Mindful Eating Programs and Training

Mindful Eating Programs and Training

How scarcity beliefs drive over-consumption

Michelle May

The Abundance Paradox: Outdated food scarcity beliefs drive over-consumption

Many of us have internalized outdated scarcity beliefs that drive over-consumption even when food is plentiful. This is the Abundance Paradox.

What is the Abundance Paradox?

We often hear that large portion sizes and the constant availability of food contributes to overeating. One of the explanations given is that during centuries of scarcity, we evolved to store fuel more efficiently to survive so this backfires in our modern food-abundant environment.

How scarcity beliefs trigger over-consumption when food is abundantWait what? When food is abundant, why would we need to overeat? Shouldn’t it be just the opposite?

That’s the abundance paradox.

A paradox is a surprising contradiction. The abundance paradox is that the more food we have access to, the less reason there should be to overeat it. Yet many people struggle when there is an abundance of food anyway.

So why would having access to plenty of food lead people to consume more than they need?

What these reports often overlook is that it isn’t just our biology that causes us to eat too much, it is our psychology.

Scarcity beliefs that lead to over-consumption

Many of us have internalized outdated scarcity beliefs that drive over-consumption even though food is plentiful.

We pick up these messages from parents, advertising, and dieting. Here are some common examples of scarcity thoughts that contribute to overeating:

  • Don’t waste food.
  • Clean your plate or you don’t get dessert.
  • There are starving children in _________.
  • Be a good boy and eat all your dinner.
  • I better get my share now before someone else takes the last piece.
  • It’s a special occasion.
  • I paid for it so I want to get my money’s worth.
  • It’s free.
  • It’s a better value.
  • I might not get another chance to eat until later.
  • Enjoy it today for tomorrow I’ll diet.
  • I never get to eat cookies!
  • I deserve this.

If you don’t change beliefs, you won’t change behaviors

Often, the advice we’re given for changing our behavior skips one important step: Changing the underlying beliefs that drive that behavior!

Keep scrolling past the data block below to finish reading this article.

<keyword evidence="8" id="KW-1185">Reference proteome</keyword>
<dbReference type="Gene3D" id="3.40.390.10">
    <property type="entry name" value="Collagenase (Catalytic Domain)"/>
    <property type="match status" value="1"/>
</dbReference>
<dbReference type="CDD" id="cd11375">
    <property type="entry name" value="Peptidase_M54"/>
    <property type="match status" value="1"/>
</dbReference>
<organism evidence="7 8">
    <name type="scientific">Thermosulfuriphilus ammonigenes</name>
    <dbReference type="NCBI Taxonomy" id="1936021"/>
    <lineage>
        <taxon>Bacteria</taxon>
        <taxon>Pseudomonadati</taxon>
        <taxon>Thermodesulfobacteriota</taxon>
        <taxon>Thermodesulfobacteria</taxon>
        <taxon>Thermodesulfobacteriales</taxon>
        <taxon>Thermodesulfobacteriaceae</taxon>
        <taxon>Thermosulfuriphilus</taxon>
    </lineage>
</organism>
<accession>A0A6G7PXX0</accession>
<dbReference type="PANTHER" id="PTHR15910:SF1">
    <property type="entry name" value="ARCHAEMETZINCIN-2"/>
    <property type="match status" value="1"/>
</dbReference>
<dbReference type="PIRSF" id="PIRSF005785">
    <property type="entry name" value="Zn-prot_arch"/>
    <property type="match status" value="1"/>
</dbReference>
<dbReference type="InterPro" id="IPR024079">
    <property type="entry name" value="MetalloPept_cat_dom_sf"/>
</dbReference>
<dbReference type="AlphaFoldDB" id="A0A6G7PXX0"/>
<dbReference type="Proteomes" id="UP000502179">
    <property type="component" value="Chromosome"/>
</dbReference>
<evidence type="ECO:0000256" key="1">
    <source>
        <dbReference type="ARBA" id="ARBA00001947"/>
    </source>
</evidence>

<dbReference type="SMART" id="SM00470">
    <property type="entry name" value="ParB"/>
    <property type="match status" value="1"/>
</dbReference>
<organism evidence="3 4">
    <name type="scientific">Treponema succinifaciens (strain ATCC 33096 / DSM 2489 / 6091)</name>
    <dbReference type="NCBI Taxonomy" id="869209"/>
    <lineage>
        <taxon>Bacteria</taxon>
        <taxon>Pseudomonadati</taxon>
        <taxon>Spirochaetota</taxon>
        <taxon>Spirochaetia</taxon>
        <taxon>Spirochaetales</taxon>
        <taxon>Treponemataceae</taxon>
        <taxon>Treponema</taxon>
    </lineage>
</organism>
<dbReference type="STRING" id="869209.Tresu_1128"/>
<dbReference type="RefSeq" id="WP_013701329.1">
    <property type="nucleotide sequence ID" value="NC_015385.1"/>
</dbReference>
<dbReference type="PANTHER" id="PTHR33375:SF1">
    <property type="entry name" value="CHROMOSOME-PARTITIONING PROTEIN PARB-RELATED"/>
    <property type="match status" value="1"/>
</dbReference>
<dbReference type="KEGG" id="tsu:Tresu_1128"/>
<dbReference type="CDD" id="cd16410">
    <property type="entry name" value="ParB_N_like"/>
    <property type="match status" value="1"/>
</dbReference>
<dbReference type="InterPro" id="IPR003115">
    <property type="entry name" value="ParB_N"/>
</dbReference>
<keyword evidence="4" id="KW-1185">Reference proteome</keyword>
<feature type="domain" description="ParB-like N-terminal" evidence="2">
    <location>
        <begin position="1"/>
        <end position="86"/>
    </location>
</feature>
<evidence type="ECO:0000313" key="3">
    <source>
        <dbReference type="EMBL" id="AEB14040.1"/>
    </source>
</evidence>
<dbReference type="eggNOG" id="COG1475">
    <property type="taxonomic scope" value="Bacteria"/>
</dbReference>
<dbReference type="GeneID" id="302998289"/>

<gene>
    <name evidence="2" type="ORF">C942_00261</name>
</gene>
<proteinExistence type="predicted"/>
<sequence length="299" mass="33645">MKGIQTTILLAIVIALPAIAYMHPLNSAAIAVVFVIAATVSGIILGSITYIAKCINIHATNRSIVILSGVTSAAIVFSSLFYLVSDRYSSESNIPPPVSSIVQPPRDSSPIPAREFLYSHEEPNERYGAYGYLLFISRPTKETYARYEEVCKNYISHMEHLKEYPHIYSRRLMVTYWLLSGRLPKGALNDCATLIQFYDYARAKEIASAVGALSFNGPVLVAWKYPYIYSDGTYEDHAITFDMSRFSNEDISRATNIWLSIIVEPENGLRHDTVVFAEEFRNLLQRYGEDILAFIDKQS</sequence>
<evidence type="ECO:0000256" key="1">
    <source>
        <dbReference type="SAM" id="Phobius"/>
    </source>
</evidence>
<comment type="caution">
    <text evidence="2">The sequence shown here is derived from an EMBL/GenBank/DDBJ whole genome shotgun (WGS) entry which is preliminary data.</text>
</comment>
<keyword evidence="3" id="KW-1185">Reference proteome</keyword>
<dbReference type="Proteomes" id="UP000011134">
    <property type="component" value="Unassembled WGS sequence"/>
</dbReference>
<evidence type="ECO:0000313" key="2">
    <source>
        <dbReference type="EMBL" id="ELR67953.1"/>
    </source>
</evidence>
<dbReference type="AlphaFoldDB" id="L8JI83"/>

To illustrate this point, consider this common eating tip: “Use a smaller plate when you go through the buffet.” The theory behind this strategy is that since you’ve learned to clean your plate, the smaller it is, the less you’ll eat.

The problem is that unless you change your underlying beliefs about cleaning your plate, when you’re served on a large plate, you’ll still feel compelled to clean it!

How to thrive in a land of abundance

When you recognize that scarcity beliefs are driving over-consumption, you can experiment with new thoughts.

  • There’s plenty of food, so there’s no need to eat it all now.
  • If I keep eating, I’ll feel uncomfortable; I prefer to feel great.
  • Save room for dessert.
  • When I’m hungry again, I’ll eat again.
  • If this occasion is so special, why ruin it by feeling stuffed at the end of the eating?
  • Relax! Food is abundant and will be there when I need it.
  • The best way for me to avoid wasting food is to take less.
  • Cleaning my plate doesn’t help starving children. I’ll buy and order less then donate the money I save to feed them!

Feelings of scarcity in other areas drive eating too!

It’s also helpful to recognize when other scarcity beliefs are driving over-consumption. Sometimes my coaching clients struggle with wanting to eat when they’re experiencing scarcity in other areas of their lives. A common example is when someone is not making time for rest or pleasurable activities then find themselves craving food.

Here’s another example from a message I got on Facebook:

Recently, Dr. Michelle May (that Am I Hungry? lady) posted “Use abundance thinking instead of scarcity thinking – food, money, time, energy, joy & love. There is PLENTY.”

My initial response was “Yeah, whatever.”

I’m having money problems for the first time in a very, very long time. Since I can’t use my credit cards for any cushion at all, I had to be super careful at the grocery store and get only the cheapest things (good thing I like beans). I couldn’t pay for my prescriptions, either. That has to wait till I get paid the 31st.

Anyhow, I found myself in the grocery store, feeling slightly panicked, and wanting to load up my cart and eat and eat and eat and eat, and I realized that this wasn’t simple stress eating. I’ve done way better with that. This was… *drumroll* Scarcity Behaviour. Just like the good Dr. May talked about. I wanted to eat in reaction to a perceived scarcity of resources. Must hoard because there’s NOT ENOUGH.

It helped me realize a trigger I hadn’t known about and had never explored before.

Overcoming scarcity beliefs with mindful eating

The key to thriving in this land of abundance is to recognize the abundance paradox and our outdated scarcity beliefs. You can then relearn to use your natural cues of hunger and satiety to guide you.

I like to introduce people to mindful eating by teaching them to ask the question “Am I hungry?” before starting or continuing to eat. This creates space between the impulse and the action so they can ask the essential question, “Why do I want to eat (or keep eating)?”

By first examining the beliefs, thoughts, and feelings that drive their behaviors, they can then work on replacing them with more new, effective beliefs.

This article was updated from a previous version.

If you enjoyed this article, here are three more to help you:

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